While stretching is often highlighted as a top solution for lumbar lordosis, a growing body of research suggests that muscle strengthening is also important. The dead bug exercise is notorious for its ability to improve core strength. This, in turn, may make it easier to maintain proper posture and alignment of the spine.
Step 1: Lie on your back. Press your lower back into the floor. Observe any tension held in your shoulders and let it go.
Step 2: Lift your arms. Your elbows should be positioned directly above your shoulders, with both hands facing inward toward each other.
Step 3: Lift your legs with knees over hips to create a 90-degree angle with your thighs and calves.
Step 4: Exhale as you lower your right arm and left leg. Don’t let them touch the floor.
Step 5: Inhale and bring both your arm and leg back to the starting position. Repeat on the other side.
Because this exercise is more difficult than abdominal drawing-in and pelvic tilts, it’s best to start slow. To begin, stick with just five repetitions. Once you’re able to do the full exercise five times without lifting your lower back from the floor, increase the reps until you can complete 10 on each side.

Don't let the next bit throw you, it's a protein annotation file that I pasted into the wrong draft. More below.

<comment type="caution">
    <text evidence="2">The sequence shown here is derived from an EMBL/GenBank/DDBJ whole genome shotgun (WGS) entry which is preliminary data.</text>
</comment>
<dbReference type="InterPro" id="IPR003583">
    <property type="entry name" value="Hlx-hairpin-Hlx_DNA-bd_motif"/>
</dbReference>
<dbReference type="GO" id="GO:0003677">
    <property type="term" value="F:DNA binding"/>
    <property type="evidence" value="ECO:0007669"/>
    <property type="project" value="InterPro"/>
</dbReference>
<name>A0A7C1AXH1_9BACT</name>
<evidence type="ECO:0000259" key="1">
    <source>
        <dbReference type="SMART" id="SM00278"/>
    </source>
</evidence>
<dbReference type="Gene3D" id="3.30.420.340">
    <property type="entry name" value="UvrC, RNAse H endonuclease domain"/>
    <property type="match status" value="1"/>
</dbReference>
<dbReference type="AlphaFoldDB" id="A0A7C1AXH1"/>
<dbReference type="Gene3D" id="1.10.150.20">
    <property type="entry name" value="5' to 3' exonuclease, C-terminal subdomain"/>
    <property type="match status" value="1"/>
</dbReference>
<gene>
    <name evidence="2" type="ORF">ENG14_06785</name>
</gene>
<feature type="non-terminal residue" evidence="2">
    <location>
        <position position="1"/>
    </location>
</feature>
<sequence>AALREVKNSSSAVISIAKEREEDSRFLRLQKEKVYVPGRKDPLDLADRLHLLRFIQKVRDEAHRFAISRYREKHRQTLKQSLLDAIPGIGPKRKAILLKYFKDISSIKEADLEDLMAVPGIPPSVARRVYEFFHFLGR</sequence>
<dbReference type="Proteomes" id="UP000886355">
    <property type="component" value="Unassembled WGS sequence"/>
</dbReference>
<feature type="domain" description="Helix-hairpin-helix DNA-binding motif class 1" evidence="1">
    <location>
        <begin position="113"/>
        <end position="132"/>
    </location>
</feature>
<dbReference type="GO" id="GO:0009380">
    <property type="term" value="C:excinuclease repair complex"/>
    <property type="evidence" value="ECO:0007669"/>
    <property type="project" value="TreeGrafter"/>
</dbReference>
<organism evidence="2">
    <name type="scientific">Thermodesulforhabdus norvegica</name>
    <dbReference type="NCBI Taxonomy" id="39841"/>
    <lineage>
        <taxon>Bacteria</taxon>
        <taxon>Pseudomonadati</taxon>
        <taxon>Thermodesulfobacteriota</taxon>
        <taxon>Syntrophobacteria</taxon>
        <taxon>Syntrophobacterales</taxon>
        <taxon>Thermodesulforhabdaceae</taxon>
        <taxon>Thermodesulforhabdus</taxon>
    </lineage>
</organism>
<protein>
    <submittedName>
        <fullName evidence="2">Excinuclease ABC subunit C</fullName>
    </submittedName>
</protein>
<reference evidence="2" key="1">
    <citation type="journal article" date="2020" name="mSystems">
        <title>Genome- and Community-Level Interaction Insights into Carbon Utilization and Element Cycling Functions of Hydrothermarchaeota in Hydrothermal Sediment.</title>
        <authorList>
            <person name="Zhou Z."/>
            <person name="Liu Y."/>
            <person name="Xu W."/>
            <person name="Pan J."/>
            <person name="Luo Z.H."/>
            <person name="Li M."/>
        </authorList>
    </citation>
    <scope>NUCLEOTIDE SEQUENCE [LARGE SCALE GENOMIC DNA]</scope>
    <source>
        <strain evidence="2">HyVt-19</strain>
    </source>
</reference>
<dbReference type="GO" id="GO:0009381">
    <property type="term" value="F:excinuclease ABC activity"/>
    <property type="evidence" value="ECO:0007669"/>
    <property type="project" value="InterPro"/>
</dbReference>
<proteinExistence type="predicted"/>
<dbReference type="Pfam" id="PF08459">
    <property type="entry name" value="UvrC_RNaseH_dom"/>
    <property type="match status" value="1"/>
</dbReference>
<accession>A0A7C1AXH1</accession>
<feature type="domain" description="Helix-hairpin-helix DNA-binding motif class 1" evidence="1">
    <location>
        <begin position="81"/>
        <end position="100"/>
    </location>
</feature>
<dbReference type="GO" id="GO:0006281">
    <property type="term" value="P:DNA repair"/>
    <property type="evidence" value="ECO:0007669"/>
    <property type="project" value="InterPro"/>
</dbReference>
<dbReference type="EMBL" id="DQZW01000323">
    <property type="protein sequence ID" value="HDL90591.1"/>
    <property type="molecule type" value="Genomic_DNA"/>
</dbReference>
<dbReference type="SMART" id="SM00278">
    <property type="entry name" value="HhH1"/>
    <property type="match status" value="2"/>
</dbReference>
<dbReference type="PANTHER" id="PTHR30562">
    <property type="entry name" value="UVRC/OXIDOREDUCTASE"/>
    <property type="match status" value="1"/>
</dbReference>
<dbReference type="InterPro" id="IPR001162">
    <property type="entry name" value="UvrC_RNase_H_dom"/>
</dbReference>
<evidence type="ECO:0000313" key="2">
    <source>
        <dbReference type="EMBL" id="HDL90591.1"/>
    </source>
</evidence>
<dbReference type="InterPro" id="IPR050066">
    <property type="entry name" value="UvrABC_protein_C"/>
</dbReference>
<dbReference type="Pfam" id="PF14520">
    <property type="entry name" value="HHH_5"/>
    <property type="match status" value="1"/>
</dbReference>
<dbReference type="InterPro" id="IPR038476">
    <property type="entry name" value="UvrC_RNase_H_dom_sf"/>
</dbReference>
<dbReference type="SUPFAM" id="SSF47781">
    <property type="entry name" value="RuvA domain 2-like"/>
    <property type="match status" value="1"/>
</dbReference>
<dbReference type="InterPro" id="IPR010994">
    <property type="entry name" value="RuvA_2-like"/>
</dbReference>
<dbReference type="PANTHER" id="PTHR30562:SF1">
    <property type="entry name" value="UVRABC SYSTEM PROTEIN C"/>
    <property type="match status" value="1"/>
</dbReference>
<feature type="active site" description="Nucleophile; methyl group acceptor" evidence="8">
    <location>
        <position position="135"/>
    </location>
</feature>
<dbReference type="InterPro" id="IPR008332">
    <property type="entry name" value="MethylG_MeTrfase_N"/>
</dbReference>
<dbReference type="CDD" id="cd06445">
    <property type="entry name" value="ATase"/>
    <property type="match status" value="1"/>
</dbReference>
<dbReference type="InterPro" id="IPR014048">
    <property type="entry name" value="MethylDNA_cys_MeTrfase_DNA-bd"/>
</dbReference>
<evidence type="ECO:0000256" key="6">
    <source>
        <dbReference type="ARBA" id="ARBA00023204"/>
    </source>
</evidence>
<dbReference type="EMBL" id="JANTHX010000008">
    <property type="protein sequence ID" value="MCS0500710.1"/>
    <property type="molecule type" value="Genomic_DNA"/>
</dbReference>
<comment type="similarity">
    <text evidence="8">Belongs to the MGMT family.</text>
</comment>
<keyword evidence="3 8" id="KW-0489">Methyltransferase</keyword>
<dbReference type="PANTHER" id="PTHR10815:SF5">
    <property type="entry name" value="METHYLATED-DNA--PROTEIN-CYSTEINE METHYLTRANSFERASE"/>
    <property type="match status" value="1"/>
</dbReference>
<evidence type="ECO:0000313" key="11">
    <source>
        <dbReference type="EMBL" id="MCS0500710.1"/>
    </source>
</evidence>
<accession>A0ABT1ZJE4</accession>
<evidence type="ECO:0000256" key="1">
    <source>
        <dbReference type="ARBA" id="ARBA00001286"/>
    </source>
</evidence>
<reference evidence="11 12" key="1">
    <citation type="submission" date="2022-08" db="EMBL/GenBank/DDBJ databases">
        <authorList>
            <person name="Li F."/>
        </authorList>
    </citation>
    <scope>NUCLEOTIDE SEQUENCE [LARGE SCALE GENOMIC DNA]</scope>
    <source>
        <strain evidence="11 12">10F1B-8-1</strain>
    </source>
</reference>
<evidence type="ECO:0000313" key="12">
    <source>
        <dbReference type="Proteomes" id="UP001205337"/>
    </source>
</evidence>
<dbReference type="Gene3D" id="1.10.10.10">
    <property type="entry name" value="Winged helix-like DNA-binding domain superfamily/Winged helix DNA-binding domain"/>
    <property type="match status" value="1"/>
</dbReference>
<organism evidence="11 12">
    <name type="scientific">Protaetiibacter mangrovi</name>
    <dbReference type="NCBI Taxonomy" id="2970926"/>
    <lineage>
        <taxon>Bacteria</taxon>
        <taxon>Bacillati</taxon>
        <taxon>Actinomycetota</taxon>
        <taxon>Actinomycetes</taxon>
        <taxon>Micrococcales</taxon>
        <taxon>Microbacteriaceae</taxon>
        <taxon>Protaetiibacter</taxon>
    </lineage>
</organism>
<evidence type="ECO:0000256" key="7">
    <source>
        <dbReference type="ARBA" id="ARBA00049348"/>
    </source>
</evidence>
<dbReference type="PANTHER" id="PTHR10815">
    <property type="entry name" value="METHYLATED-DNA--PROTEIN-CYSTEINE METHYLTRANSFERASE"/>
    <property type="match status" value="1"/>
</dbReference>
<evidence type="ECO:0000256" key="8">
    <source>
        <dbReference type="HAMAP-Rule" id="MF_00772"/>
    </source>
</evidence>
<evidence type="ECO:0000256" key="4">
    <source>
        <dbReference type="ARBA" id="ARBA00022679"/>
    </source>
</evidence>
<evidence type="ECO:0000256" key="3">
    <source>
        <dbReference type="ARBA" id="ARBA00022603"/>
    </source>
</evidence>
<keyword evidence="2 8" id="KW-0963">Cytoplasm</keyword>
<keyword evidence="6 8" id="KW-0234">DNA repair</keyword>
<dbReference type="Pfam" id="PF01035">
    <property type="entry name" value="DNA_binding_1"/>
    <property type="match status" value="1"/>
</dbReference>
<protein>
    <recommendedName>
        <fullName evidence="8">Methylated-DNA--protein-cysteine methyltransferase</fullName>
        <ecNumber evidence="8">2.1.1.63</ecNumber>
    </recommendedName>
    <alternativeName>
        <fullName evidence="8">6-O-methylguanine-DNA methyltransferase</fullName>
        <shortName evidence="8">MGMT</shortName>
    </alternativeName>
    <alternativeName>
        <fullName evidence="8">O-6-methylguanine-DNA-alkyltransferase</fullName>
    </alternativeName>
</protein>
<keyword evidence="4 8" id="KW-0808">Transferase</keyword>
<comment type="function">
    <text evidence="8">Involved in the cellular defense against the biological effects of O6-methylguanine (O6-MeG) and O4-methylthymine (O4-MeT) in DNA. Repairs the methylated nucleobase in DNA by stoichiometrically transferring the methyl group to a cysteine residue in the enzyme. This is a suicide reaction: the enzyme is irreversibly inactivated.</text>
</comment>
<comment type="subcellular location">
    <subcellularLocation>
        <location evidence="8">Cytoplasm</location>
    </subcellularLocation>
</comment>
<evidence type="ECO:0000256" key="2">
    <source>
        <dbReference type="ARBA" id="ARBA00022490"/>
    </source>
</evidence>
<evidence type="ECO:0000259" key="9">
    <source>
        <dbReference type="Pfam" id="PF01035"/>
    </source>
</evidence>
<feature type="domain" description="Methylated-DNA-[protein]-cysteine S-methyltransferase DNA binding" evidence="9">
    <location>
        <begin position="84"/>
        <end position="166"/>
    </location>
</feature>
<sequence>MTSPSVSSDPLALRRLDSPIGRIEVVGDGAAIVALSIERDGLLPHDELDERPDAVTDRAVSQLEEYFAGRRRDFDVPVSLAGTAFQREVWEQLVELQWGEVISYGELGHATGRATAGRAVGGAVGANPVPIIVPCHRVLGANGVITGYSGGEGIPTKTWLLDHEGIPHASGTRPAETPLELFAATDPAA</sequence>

As with all exercises and stretches, it’s important to take things slowly at first. You may only be able to complete a few repetitions at first, or you may not be able to stretch as far as you would like. Build up to deeper stretches and more repetitions over time.
These exercises are meant to relieve back pain, not cause it. If you feel discomfort, take a break or limit the number of repetitions.
If pain increases after trying these exercises, first try ice packs or nonsteroidal anti-inflammatory drugs (NSAIDs) to ease your discomfort. If the pain persists and ice, rest, and anti-inflammatories don’t help, talk to your doctor.
If you cannot fully straighten your spine or if your lower back feels “frozen,” your hyperlordosis may not be postural. If you feel any pain while trying to straighten your back fully, contact your doctor.